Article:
I was there

A flight of firsts doesn’t quite go according to plan

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This flight was a primary for multiple events, including my first flight as pilot-in-command (PIC) without an instructor since I received my private pilot license, first passenger flight, and the first time I truly had to exercise my aeronautical decision making skills. Admittedly, I came out of the aircraft somewhat shaky, but safe.

Growth over comfort – true for airplanes and kids

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Growth over comfort. I’m not sure when I learned that phrase or where I heard it, but it completely sums up my experiences of becoming a pilot. I certainly was not comfortable the first time that small plane rose off the runway. I was not comfortable the first time I heard that stall horn blare, and I certainly was not comfortable the first time I turned final and my instructor said, “Your airplane.”

Compound emergency – a line boy learns a lesson

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I thought for a spell, (it’s always bad when a pilot starts thinking) and decided even though I had been taught never to leave a running airplane unmanned, it would be alright this time because, heck, I was an expert! Besides, I was in a hurry, and the parking brake would hold it.

Fear the reader – my first charter seaplane flight

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The day was June 8, 2018. After a long and laborious process to get my FAA Part 135 Air Taxi Certificate, I had finally scheduled my first revenue-generating charter flight in my 1959 de Havilland Beaver on amphibious floats. This 200-mile round trip flight was planned from Gig Harbor’s Tacoma Narrows Airport to Roche Harbor Airport in the San Juan Islands.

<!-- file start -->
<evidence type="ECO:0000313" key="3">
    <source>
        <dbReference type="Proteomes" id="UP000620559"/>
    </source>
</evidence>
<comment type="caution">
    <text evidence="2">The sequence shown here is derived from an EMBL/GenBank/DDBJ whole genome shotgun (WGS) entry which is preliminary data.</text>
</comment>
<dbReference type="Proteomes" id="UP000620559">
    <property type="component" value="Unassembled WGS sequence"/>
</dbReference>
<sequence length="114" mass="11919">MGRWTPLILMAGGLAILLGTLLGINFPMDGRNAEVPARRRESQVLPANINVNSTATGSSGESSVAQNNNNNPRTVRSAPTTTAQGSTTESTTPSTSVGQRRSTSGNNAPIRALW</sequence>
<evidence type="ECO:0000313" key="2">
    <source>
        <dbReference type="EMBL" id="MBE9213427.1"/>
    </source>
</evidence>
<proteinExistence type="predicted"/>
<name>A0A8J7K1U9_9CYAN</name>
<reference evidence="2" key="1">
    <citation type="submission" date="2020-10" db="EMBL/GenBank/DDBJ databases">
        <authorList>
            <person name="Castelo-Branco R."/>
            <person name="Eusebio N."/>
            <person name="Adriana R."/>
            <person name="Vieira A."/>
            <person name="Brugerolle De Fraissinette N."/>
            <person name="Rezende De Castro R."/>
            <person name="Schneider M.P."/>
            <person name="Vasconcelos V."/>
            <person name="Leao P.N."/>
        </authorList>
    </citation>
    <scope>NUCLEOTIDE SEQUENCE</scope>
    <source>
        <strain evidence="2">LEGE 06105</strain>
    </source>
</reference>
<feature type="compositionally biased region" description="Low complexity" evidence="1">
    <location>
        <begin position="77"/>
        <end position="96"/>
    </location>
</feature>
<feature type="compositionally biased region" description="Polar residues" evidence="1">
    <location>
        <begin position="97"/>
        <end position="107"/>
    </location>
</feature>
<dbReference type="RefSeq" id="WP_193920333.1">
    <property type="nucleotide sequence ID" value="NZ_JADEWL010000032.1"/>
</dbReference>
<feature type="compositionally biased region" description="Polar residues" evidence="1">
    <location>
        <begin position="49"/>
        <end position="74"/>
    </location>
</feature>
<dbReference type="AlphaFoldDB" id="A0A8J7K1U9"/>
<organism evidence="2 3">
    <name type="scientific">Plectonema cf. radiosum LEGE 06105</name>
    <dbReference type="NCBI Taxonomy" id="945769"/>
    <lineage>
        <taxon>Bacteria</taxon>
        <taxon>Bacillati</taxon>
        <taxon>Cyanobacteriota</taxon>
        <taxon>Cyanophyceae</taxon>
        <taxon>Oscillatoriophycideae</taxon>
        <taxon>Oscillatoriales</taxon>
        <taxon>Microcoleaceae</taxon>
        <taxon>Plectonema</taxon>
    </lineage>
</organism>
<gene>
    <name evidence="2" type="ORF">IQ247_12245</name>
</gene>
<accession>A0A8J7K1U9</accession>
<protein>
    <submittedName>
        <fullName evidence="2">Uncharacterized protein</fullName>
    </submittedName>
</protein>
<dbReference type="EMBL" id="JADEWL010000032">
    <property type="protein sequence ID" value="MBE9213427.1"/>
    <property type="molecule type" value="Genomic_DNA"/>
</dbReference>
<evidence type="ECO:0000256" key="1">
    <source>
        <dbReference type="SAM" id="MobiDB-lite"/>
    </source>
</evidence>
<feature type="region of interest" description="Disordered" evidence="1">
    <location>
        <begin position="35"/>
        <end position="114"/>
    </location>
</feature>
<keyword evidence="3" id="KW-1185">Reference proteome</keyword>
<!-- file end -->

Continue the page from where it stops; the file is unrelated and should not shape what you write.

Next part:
For want of a nail…

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I got the news the hard, modern way: skimming local news on my smartphone, I cried out to my wife, “Don and Nancy [names changed for privacy] were killed in an airplane crash!” I could think of little else for hours afterward. Why? Did they run out of fuel? Throw a prop blade? Hit geese?

The emergency that wasn’t

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The sun was low on the horizon as we got to the plane, and the idea of a takeoff over the water after sundown was low on my list of fun things to do with a tired/hungry kid in the right seat. Everything was normal until I got to the oil.

My intentional gear-up landing

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I needed to get to work soon. I glanced at my phone to check the time, just as I saw Tex put the gear handle down. I heard the familiar whir of the hydraulic gear pump, but I felt an abnormal shimmy in the airframe. I knew then that we had a problem, and I dropped my phone back into my shirt pocket.

Adventure at AirVenture – the experience of flying to Oshkosh